June 15, 2007 – Tony says: You may well stand by your family's theory Elizabeth, but I can categorically tell you that it is an erroneous one. Enid Blyton wrote every book that was published under her name in her lifetime. Obviously books written after her death were written by other authors and sometimes the publishers tried to make this less than obvious. It is sometimes the case that towards the end of their careers authors 'tail off' and undoubtedly this was the case with some of Enid's later books. But she is not alone - Malcolm Saville's final Lone Pine book, 'Home to Witchend' was well below the standard of other books in the series, and the final Biggles book by W E Johns, 'Biggles Does His Homework', was diabolically bad, I had the misfortune to proof read the book. Just accept the fact that Enid Blyton was a writing phenomenon, she never had a secretary and answered thousands of letters by hand. The very thought of having a ghost writer would have been totally repugnant to her and she even took someone to court (and won!) for suggesting it.
June 17, 2007 – Anonymous says: Can someone please tell me who ghost writers are? Thank you!
June 17, 2007 – Keith Robinson says: Anonymous, a ghost writer is someone hired to write a novel about pre-established characters (usually as part of an existing series) under the guise of another. John and Elizabeth Howes above are suggesting, as many others have, that Enid Blyton's publishers hired someone to write some of the later books for her, and publish them in her name as if she wrote it herself. In fact, Tony Summerfield of the Enid Blyton Society (above) has various manuscripts in his possession including Five Are Together Again, one of the inferior later books that's often cited as a ghost-writer's knock-off. So, Howes Family, hopefully you can now abandon your theory about ghost writers in Blyon's case? Unless you have stronger evidence to the contrary? ;-)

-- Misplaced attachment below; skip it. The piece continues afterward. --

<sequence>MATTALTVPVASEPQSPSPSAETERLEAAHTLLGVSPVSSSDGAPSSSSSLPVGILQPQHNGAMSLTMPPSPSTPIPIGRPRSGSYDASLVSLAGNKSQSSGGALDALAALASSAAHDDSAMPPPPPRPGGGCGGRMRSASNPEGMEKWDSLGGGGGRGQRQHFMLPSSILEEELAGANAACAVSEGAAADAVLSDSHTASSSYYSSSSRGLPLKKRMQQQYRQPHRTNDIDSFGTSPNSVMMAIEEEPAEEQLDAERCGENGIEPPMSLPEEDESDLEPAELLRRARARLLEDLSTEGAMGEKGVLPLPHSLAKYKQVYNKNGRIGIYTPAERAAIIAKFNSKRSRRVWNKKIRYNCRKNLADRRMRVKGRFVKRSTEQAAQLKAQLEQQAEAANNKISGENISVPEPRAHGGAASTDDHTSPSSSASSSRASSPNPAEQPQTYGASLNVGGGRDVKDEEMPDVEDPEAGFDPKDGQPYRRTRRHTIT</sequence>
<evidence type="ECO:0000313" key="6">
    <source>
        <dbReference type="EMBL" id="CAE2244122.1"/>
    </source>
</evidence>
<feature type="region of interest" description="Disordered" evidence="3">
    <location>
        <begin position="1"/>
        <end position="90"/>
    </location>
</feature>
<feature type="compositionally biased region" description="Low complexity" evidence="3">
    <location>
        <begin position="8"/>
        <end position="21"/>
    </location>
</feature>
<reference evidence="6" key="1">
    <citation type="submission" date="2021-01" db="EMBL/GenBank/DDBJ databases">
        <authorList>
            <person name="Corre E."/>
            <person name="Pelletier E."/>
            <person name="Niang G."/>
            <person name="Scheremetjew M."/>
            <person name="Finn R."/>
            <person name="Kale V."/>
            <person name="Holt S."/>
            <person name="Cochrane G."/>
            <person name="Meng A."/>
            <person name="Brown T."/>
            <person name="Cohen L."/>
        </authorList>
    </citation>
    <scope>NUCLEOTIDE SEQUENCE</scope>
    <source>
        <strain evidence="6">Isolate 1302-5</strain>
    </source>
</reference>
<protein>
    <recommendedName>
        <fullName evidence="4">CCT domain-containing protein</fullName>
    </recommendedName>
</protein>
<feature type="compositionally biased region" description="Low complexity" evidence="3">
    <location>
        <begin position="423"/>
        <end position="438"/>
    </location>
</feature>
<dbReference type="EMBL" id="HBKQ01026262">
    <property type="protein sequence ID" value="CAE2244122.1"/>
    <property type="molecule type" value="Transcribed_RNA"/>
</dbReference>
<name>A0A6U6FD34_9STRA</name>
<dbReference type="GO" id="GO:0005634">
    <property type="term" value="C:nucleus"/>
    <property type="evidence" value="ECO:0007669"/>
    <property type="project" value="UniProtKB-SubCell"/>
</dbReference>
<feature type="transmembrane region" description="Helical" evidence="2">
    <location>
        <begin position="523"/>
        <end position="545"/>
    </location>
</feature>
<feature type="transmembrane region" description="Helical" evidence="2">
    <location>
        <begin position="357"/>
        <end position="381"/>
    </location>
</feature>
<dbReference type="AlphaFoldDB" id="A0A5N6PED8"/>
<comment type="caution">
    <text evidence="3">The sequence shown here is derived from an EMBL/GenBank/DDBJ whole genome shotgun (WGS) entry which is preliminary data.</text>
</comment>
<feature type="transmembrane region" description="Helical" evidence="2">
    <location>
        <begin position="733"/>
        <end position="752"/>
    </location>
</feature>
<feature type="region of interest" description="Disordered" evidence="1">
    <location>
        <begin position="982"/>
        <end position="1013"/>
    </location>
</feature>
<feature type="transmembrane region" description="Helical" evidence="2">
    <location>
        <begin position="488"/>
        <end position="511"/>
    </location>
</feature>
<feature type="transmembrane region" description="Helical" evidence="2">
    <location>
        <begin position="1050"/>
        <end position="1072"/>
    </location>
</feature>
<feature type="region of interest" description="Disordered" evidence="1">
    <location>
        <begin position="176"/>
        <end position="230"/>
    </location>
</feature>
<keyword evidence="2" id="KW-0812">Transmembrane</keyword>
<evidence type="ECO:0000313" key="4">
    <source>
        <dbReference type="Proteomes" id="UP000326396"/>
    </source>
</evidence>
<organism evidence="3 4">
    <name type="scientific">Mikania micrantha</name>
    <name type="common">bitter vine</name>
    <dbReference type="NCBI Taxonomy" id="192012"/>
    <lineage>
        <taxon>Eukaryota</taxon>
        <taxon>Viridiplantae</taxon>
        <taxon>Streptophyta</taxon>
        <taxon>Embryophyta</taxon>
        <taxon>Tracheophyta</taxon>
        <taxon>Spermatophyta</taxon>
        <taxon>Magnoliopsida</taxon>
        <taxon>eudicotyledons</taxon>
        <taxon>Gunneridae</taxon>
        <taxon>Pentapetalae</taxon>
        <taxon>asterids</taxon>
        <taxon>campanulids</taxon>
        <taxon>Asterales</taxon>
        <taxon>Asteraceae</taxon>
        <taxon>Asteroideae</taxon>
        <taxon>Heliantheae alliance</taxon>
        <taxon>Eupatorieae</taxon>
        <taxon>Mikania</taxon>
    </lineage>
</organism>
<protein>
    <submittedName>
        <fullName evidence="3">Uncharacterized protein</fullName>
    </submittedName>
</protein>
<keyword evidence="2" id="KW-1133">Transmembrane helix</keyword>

June 18, 2007 – John Howes says: Much as I'd like to present arguments in support of my family's theory, Keith, I'm afraid that no, I don't have any "evidence to the contrary"; in fact, all the evidence seems to be firmly against me. So I will graciously concede that the theory (and that's all it was - a theory) is in fact incorrect. Still, it was interesting and enlightening to read what everyone had to say about it.
Inspector Jenks says... Inspector Jenks says: Oh, for sure! Any discussion is interesting to me, especially ones that spark some strong reactions! :-)
November 25, 2008 – Philip Mannering says: Oh, I thought "Strange Messages" of the Mystery series to be fantastic. Who has said it's below par? "Missing Man" was quite good, made better than it was by the character of Eunice. Yes, "Banshee Towers" was undoubtedly weak, and so were the last two Barney Mysteries. However, they were all written by Enid Blyton! Imagine: what *would* Julian say when he got to know of all this? People suspecting that their last adventure was fake! : shock: .
February 27, 2011 – N1BF says: Never mind Julian, how about GEORGE! She'll probably take Timmy and run away, or something stupid like that. That plucky young Georgina Kirrin will become a runaway. Hey, how about an FF book called Five Run Away Together Again. And I thought 'Banshee Towers was good. Especially when Fatty and Ern were in that room.